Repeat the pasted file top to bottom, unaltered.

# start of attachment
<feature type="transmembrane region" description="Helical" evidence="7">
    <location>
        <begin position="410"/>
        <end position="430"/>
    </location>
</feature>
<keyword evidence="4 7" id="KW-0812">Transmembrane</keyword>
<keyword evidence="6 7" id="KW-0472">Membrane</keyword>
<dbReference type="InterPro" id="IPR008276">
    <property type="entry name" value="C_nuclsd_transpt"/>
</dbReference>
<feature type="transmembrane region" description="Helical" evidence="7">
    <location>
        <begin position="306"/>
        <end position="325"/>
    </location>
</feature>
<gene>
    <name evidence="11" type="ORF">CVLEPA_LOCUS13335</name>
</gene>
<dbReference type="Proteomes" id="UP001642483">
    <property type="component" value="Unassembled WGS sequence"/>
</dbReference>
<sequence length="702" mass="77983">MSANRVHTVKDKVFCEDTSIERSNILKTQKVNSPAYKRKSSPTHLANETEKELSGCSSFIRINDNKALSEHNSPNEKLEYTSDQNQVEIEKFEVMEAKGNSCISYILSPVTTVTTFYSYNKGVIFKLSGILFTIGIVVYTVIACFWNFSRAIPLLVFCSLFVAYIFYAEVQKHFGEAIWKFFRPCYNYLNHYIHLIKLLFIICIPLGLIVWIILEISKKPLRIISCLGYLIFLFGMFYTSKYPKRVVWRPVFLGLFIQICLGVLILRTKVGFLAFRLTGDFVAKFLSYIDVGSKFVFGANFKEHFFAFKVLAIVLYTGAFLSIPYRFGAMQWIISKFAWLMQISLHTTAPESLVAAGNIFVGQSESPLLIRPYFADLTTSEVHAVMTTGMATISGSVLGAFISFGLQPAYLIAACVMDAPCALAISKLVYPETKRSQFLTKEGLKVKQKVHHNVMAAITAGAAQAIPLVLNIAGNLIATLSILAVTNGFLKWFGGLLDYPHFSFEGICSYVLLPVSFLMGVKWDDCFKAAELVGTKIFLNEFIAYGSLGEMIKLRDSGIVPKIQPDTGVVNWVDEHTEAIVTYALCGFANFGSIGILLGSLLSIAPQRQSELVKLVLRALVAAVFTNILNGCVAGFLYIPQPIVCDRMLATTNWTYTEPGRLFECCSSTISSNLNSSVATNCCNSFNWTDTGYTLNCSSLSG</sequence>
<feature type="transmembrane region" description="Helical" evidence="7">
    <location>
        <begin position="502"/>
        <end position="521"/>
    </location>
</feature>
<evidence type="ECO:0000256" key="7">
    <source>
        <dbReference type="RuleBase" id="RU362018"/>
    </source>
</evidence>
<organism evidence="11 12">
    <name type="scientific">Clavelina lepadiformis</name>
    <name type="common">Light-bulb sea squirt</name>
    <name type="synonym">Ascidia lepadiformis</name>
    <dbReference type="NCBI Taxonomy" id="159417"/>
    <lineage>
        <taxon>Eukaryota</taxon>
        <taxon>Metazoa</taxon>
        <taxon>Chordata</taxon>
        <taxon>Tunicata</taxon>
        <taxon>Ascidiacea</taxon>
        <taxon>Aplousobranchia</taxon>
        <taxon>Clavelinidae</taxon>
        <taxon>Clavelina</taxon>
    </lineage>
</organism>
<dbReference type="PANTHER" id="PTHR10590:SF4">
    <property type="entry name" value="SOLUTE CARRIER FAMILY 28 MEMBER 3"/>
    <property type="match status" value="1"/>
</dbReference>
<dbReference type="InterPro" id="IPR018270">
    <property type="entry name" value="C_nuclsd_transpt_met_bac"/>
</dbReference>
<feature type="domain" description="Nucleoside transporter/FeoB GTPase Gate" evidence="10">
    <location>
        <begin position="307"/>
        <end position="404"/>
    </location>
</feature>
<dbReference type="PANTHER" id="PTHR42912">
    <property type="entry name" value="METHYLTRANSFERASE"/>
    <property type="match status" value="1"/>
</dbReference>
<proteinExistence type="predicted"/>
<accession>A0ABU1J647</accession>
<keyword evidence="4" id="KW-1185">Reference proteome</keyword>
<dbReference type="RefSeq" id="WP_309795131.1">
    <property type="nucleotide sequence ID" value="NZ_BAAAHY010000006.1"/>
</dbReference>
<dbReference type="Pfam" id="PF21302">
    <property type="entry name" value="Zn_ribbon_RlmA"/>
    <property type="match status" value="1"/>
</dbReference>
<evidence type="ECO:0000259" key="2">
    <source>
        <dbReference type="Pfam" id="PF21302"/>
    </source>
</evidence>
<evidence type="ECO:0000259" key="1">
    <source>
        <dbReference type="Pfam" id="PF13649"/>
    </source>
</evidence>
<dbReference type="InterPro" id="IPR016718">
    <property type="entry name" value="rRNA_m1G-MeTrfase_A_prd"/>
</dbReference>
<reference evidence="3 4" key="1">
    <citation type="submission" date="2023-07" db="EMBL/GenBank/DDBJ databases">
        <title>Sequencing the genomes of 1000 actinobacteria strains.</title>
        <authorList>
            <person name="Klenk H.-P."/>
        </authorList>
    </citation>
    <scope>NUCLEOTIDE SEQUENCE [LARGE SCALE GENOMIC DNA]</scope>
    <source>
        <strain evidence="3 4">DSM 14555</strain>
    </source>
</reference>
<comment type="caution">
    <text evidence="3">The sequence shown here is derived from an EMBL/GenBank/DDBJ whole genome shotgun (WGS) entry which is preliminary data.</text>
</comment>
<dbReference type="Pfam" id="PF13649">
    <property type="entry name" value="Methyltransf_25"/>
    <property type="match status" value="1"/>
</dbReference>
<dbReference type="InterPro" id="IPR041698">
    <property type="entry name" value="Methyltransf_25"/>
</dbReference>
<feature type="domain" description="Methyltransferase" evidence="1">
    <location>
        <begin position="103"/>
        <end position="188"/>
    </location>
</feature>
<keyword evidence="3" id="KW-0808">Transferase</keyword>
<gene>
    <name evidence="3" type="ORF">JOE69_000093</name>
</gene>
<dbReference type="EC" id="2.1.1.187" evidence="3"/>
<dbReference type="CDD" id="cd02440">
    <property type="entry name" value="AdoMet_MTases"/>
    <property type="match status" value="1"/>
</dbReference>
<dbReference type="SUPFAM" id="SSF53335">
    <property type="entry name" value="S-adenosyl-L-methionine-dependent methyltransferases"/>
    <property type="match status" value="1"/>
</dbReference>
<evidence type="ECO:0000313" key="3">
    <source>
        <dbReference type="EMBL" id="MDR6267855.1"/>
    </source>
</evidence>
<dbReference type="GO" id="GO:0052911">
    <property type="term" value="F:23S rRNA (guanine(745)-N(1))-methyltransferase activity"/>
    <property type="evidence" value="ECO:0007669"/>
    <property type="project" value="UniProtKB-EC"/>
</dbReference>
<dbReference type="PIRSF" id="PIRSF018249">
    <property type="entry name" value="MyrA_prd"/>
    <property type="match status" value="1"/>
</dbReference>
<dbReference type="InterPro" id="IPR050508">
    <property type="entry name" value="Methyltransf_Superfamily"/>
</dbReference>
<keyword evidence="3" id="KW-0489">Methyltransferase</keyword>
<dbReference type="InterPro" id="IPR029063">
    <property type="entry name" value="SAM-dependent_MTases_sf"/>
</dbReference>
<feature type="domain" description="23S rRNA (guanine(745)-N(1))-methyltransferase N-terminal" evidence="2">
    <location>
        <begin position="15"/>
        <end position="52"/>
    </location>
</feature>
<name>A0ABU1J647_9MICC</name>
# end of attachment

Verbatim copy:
<feature type="transmembrane region" description="Helical" evidence="7">
    <location>
        <begin position="410"/>
        <end position="430"/>
    </location>
</feature>
<keyword evidence="4 7" id="KW-0812">Transmembrane</keyword>
<keyword evidence="6 7" id="KW-0472">Membrane</keyword>
<dbReference type="InterPro" id="IPR008276">
    <property type="entry name" value="C_nuclsd_transpt"/>
</dbReference>
<feature type="transmembrane region" description="Helical" evidence="7">
    <location>
        <begin position="306"/>
        <end position="325"/>
    </location>
</feature>
<gene>
    <name evidence="11" type="ORF">CVLEPA_LOCUS13335</name>
</gene>
<dbReference type="Proteomes" id="UP001642483">
    <property type="component" value="Unassembled WGS sequence"/>
</dbReference>
<sequence length="702" mass="77983">MSANRVHTVKDKVFCEDTSIERSNILKTQKVNSPAYKRKSSPTHLANETEKELSGCSSFIRINDNKALSEHNSPNEKLEYTSDQNQVEIEKFEVMEAKGNSCISYILSPVTTVTTFYSYNKGVIFKLSGILFTIGIVVYTVIACFWNFSRAIPLLVFCSLFVAYIFYAEVQKHFGEAIWKFFRPCYNYLNHYIHLIKLLFIICIPLGLIVWIILEISKKPLRIISCLGYLIFLFGMFYTSKYPKRVVWRPVFLGLFIQICLGVLILRTKVGFLAFRLTGDFVAKFLSYIDVGSKFVFGANFKEHFFAFKVLAIVLYTGAFLSIPYRFGAMQWIISKFAWLMQISLHTTAPESLVAAGNIFVGQSESPLLIRPYFADLTTSEVHAVMTTGMATISGSVLGAFISFGLQPAYLIAACVMDAPCALAISKLVYPETKRSQFLTKEGLKVKQKVHHNVMAAITAGAAQAIPLVLNIAGNLIATLSILAVTNGFLKWFGGLLDYPHFSFEGICSYVLLPVSFLMGVKWDDCFKAAELVGTKIFLNEFIAYGSLGEMIKLRDSGIVPKIQPDTGVVNWVDEHTEAIVTYALCGFANFGSIGILLGSLLSIAPQRQSELVKLVLRALVAAVFTNILNGCVAGFLYIPQPIVCDRMLATTNWTYTEPGRLFECCSSTISSNLNSSVATNCCNSFNWTDTGYTLNCSSLSG</sequence>
<feature type="transmembrane region" description="Helical" evidence="7">
    <location>
        <begin position="502"/>
        <end position="521"/>
    </location>
</feature>
<evidence type="ECO:0000256" key="7">
    <source>
        <dbReference type="RuleBase" id="RU362018"/>
    </source>
</evidence>
<organism evidence="11 12">
    <name type="scientific">Clavelina lepadiformis</name>
    <name type="common">Light-bulb sea squirt</name>
    <name type="synonym">Ascidia lepadiformis</name>
    <dbReference type="NCBI Taxonomy" id="159417"/>
    <lineage>
        <taxon>Eukaryota</taxon>
        <taxon>Metazoa</taxon>
        <taxon>Chordata</taxon>
        <taxon>Tunicata</taxon>
        <taxon>Ascidiacea</taxon>
        <taxon>Aplousobranchia</taxon>
        <taxon>Clavelinidae</taxon>
        <taxon>Clavelina</taxon>
    </lineage>
</organism>
<dbReference type="PANTHER" id="PTHR10590:SF4">
    <property type="entry name" value="SOLUTE CARRIER FAMILY 28 MEMBER 3"/>
    <property type="match status" value="1"/>
</dbReference>
<dbReference type="InterPro" id="IPR018270">
    <property type="entry name" value="C_nuclsd_transpt_met_bac"/>
</dbReference>
<feature type="domain" description="Nucleoside transporter/FeoB GTPase Gate" evidence="10">
    <location>
        <begin position="307"/>
        <end position="404"/>
    </location>
</feature>
<dbReference type="PANTHER" id="PTHR42912">
    <property type="entry name" value="METHYLTRANSFERASE"/>
    <property type="match status" value="1"/>
</dbReference>
<proteinExistence type="predicted"/>
<accession>A0ABU1J647</accession>
<keyword evidence="4" id="KW-1185">Reference proteome</keyword>
<dbReference type="RefSeq" id="WP_309795131.1">
    <property type="nucleotide sequence ID" value="NZ_BAAAHY010000006.1"/>
</dbReference>
<dbReference type="Pfam" id="PF21302">
    <property type="entry name" value="Zn_ribbon_RlmA"/>
    <property type="match status" value="1"/>
</dbReference>
<evidence type="ECO:0000259" key="2">
    <source>
        <dbReference type="Pfam" id="PF21302"/>
    </source>
</evidence>
<evidence type="ECO:0000259" key="1">
    <source>
        <dbReference type="Pfam" id="PF13649"/>
    </source>
</evidence>
<dbReference type="InterPro" id="IPR016718">
    <property type="entry name" value="rRNA_m1G-MeTrfase_A_prd"/>
</dbReference>
<reference evidence="3 4" key="1">
    <citation type="submission" date="2023-07" db="EMBL/GenBank/DDBJ databases">
        <title>Sequencing the genomes of 1000 actinobacteria strains.</title>
        <authorList>
            <person name="Klenk H.-P."/>
        </authorList>
    </citation>
    <scope>NUCLEOTIDE SEQUENCE [LARGE SCALE GENOMIC DNA]</scope>
    <source>
        <strain evidence="3 4">DSM 14555</strain>
    </source>
</reference>
<comment type="caution">
    <text evidence="3">The sequence shown here is derived from an EMBL/GenBank/DDBJ whole genome shotgun (WGS) entry which is preliminary data.</text>
</comment>
<dbReference type="Pfam" id="PF13649">
    <property type="entry name" value="Methyltransf_25"/>
    <property type="match status" value="1"/>
</dbReference>
<dbReference type="InterPro" id="IPR041698">
    <property type="entry name" value="Methyltransf_25"/>
</dbReference>
<feature type="domain" description="Methyltransferase" evidence="1">
    <location>
        <begin position="103"/>
        <end position="188"/>
    </location>
</feature>
<keyword evidence="3" id="KW-0808">Transferase</keyword>
<gene>
    <name evidence="3" type="ORF">JOE69_000093</name>
</gene>
<dbReference type="EC" id="2.1.1.187" evidence="3"/>
<dbReference type="CDD" id="cd02440">
    <property type="entry name" value="AdoMet_MTases"/>
    <property type="match status" value="1"/>
</dbReference>
<dbReference type="SUPFAM" id="SSF53335">
    <property type="entry name" value="S-adenosyl-L-methionine-dependent methyltransferases"/>
    <property type="match status" value="1"/>
</dbReference>
<evidence type="ECO:0000313" key="3">
    <source>
        <dbReference type="EMBL" id="MDR6267855.1"/>
    </source>
</evidence>
<dbReference type="GO" id="GO:0052911">
    <property type="term" value="F:23S rRNA (guanine(745)-N(1))-methyltransferase activity"/>
    <property type="evidence" value="ECO:0007669"/>
    <property type="project" value="UniProtKB-EC"/>
</dbReference>
<dbReference type="PIRSF" id="PIRSF018249">
    <property type="entry name" value="MyrA_prd"/>
    <property type="match status" value="1"/>
</dbReference>
<dbReference type="InterPro" id="IPR050508">
    <property type="entry name" value="Methyltransf_Superfamily"/>
</dbReference>
<keyword evidence="3" id="KW-0489">Methyltransferase</keyword>
<dbReference type="InterPro" id="IPR029063">
    <property type="entry name" value="SAM-dependent_MTases_sf"/>
</dbReference>
<feature type="domain" description="23S rRNA (guanine(745)-N(1))-methyltransferase N-terminal" evidence="2">
    <location>
        <begin position="15"/>
        <end position="52"/>
    </location>
</feature>
<name>A0ABU1J647_9MICC</name>